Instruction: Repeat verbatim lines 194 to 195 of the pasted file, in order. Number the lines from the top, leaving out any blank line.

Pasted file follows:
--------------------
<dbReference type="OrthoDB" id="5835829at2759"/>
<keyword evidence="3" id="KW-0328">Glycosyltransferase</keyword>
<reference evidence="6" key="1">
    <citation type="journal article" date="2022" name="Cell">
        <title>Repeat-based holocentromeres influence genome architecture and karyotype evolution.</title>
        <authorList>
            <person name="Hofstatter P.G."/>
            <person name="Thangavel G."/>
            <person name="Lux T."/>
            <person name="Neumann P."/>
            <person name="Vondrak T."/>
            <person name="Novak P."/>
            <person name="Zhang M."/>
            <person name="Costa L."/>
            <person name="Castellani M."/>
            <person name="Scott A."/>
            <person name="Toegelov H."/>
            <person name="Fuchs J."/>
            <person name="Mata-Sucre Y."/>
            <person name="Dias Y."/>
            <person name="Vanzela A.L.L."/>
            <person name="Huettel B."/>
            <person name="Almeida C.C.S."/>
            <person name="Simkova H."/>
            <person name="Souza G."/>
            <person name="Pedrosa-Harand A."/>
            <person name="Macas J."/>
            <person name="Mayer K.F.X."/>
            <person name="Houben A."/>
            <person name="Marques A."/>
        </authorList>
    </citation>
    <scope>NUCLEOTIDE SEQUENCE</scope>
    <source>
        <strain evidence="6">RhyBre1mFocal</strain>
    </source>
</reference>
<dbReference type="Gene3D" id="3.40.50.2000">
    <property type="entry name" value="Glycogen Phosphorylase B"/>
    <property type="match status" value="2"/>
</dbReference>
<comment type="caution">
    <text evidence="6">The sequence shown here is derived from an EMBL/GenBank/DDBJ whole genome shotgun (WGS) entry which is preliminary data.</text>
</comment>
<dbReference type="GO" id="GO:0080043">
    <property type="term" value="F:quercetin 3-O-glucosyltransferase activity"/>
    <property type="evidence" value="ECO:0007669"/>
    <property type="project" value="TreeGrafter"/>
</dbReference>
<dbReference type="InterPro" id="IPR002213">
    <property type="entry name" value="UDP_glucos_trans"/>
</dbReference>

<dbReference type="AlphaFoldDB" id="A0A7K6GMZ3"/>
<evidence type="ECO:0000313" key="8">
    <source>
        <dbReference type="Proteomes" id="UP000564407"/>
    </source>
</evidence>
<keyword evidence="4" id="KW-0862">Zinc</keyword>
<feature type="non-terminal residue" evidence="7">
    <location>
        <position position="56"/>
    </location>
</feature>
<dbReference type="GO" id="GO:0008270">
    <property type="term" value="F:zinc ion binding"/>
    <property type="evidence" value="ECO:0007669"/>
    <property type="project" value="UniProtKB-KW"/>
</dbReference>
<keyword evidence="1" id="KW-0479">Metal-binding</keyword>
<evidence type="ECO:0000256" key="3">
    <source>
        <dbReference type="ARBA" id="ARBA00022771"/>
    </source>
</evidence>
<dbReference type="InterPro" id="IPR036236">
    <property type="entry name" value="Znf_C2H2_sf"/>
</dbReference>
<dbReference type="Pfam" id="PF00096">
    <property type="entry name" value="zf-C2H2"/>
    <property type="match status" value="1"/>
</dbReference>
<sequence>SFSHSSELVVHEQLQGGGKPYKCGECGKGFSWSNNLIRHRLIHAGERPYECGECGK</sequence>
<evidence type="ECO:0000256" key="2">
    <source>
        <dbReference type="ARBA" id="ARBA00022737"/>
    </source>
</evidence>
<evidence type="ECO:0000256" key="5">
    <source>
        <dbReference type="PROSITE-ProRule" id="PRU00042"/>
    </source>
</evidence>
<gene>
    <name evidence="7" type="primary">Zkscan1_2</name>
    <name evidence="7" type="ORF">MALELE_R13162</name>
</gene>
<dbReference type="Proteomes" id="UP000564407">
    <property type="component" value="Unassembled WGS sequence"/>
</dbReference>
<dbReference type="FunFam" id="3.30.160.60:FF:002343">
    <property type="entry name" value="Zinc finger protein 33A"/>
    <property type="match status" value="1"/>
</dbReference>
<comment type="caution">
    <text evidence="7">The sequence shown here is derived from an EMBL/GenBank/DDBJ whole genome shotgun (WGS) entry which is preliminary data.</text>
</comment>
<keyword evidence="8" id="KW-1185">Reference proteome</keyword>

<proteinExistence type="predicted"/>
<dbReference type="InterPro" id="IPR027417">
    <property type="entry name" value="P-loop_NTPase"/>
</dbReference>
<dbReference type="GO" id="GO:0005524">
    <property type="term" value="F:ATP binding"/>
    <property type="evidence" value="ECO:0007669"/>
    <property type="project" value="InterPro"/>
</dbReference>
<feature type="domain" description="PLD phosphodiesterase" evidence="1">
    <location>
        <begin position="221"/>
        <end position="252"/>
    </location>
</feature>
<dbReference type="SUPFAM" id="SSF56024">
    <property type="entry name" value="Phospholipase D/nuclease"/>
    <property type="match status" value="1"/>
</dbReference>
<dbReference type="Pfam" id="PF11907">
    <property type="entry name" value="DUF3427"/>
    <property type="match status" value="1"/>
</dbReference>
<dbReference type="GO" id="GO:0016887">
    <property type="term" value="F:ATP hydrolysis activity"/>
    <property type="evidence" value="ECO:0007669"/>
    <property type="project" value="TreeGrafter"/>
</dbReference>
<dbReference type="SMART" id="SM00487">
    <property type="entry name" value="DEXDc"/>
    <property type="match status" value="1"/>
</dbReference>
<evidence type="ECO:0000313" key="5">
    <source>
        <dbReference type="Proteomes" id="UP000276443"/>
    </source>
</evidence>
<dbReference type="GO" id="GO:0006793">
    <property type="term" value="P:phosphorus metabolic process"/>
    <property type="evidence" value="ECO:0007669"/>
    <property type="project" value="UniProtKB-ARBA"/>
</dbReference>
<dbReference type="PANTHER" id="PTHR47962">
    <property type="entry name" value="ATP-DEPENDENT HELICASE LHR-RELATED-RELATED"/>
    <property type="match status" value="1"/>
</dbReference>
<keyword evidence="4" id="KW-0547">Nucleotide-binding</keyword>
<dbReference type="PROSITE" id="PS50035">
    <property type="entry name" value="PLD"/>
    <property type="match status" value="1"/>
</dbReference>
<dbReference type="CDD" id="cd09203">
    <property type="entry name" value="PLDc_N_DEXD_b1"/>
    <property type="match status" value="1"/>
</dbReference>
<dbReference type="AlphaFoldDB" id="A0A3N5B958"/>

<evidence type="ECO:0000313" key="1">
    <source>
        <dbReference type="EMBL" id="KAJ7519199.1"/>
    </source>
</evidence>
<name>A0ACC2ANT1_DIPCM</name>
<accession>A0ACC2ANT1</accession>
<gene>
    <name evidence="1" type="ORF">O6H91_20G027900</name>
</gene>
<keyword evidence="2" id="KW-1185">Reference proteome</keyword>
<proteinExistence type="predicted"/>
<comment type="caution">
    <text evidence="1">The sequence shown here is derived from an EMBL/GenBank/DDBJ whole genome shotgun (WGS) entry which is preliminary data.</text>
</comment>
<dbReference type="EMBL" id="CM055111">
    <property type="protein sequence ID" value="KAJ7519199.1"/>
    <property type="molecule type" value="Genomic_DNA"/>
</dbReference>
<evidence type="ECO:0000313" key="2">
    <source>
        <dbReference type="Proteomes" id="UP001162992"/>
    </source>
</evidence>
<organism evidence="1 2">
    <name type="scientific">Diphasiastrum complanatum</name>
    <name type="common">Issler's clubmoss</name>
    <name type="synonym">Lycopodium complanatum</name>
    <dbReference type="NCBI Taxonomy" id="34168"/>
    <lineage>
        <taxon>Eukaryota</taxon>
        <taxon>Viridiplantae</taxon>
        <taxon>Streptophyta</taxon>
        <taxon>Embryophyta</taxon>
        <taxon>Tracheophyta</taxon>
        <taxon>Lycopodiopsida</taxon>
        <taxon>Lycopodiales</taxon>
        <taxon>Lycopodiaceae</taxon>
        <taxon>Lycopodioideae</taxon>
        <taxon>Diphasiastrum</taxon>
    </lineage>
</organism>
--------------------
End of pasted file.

    <lineage>
        <taxon>Eukaryota</taxon>